Today in Norway: A roundup of the latest news on Tuesday

Found out what’s going on in Norway on Tuesday with The Local’s short roundup of important news.

Today in Norway: A roundup of the latest news on Tuesday
Ålesund , Western Norway. Photo by Kristine Urke on Unsplash

Government to include mortgages and car loans on national debt register

Norway is planning to expand its debt register to include mortgages and loans taken out for cars.

The debt register, which was set up in 2019, currently only lists information on credit card debt and consumer loans, but the government is looking to expand what information is shown on the register.

“There are many indications that the debt information scheme has been a great success. We have seen a decline in the lending of unsecured loans for the first time in many years,” consumer affairs minister Kjell Ingolf Ropstad said.

The Norwegian Data Protection Authority is against the expansion of the register.

READ MORE: Goodbye tax amnesty? What Norway’s proposed changes mean for you

The banking sector in Norway has long advocated including more information in the register to get a better overview of people’s financial situation when applying for loans.

The proposal will be evaluated by government in the autumn. 

Police break up national day celebrations

Police in Oslo broke up a parade to mark Norway’s National Day after it appeared to exceed the city’s current restrictions on public gatherings.

Around 150 people gathered in central Oslo to take part in a parade, which was stopped as it headed towards the Royal Palace, newspaper VG reported.

READ ALSO: May 17th: A guide to how Norway normally celebrates it’s national day 

“They had a size of about 150 people, give or take. They were moving around the city centre and at one point crossed Karl Johan (street) and headed towards the palace,” senior police officer tor Gulbrandsen told the paper. 

Infection control measures may extend life expectancy 

Coronavirus restrictions may have an impact on extending life expectancy, Frode Forland, director at the Norwegian Institute of Public Health, has said.

According to Statistics Norway, there were 864 fewer deaths in the first quarter of this year compared to last year.

“It may be that some of these measures will improve the possibility of an extended life expectancy,” Forland told state broadcaster NRK’s evening news program Dagsrevyen on Monday evening.

Forland also said that when infections decrease, the number of deaths associated with other diseases also falls.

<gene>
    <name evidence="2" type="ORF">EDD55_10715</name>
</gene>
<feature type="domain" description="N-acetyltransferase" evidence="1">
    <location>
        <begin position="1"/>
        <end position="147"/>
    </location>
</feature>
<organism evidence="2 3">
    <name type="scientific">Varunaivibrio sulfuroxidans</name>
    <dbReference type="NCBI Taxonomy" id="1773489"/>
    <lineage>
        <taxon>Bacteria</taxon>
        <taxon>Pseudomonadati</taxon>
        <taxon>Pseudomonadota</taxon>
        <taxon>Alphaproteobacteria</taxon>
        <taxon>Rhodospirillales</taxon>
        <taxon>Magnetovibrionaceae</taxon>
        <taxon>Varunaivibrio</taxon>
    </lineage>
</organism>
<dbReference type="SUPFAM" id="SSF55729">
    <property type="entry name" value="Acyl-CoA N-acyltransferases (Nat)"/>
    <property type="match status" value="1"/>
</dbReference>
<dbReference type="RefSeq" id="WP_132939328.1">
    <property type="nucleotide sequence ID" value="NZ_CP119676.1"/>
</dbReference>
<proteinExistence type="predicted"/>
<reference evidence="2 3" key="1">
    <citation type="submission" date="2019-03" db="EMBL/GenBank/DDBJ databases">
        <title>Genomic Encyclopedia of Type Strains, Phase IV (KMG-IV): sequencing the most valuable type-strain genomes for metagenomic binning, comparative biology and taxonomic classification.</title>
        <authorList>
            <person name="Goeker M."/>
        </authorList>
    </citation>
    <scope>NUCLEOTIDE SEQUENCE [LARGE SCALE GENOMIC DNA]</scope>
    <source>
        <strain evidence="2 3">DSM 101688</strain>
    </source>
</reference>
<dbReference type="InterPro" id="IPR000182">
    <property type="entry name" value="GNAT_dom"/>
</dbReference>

201 new Covid-19 cases recorded in Norway

On Monday, 201 new cases of coronavirus were recorded in Norway.

This is a decrease of 208 cases compared to the seven day average of 409.

In general, infection numbers are much lower on public holidays and weekends than during the week.

In Oslo, 32 new cases of infection were registered, 49 less than the seven day rolling average.

The R-number or reproduction rate in Norway is currently 0.7. This means that the pandemic is receding in Norway as for every ten people that are infected, they will, on average, only infect another seven people.

Total number of Covid-19 cases in Norway. Source: NIPH

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Have Oslo’s new electric scooter rules reduced accidents?

New rules were brought in to combat the sharp rise in accidents and injuries involving electric scooters in Oslo. But, one month later, have the new regulations done the job?  

Have new rules had an impact on the number of accidents involving scooters in Oslo. Pictured it two e-scooters parked outside a

New rules brought in to cut down on the number of e-scooter accidents in Norway’s capital appear to have had the desired effect as incidents were more halved in September, when the rules were introduced, compared to the month before. 

This is according to figures from Oslo University Hospital’s (OUS) emergency department that have been obtained by newspaper Aftenposten

The Emergency Medical Service in Oslo registered 143 injuries in connection with electric scooters in September. In August, the month before measures were brought in, there were 301 injuries.’

Compared to the peak of accidents in June, where 436 injuries were recorded, incidents are down by almost two-thirds. 

“We are very happy. This is what we hoped for,” Henrik Siverts, chief physician at OUS’s emergency department, told the newspaper Aftenposten

‘We feared it would happen’: Oslo sees first death of electric scooter rider

Among the new stricter rules introduced for rental scooters, which included significantly cutting the number of devices in the city, was a curfew that prevented people from using them between 11pm and 5am. 

Siverts said that the curfew had a dramatic effect in reducing accidents at night. 

“Unsurprisingly, accidents have gone down at night time. What injuries we do get at night are probably people who privately own their scooters. But accidents have also gone down during the day, too,” he explained.  

Just eight injuries were recorded in September at night, compared to just under 100 in August. 

Over the summer, a surge in accidents meant accident and emergency departments in Oslo were forced to have more staff on during weekends. Still, as a result of the reduction in scooter accidents, staffing has now returned to normal. 

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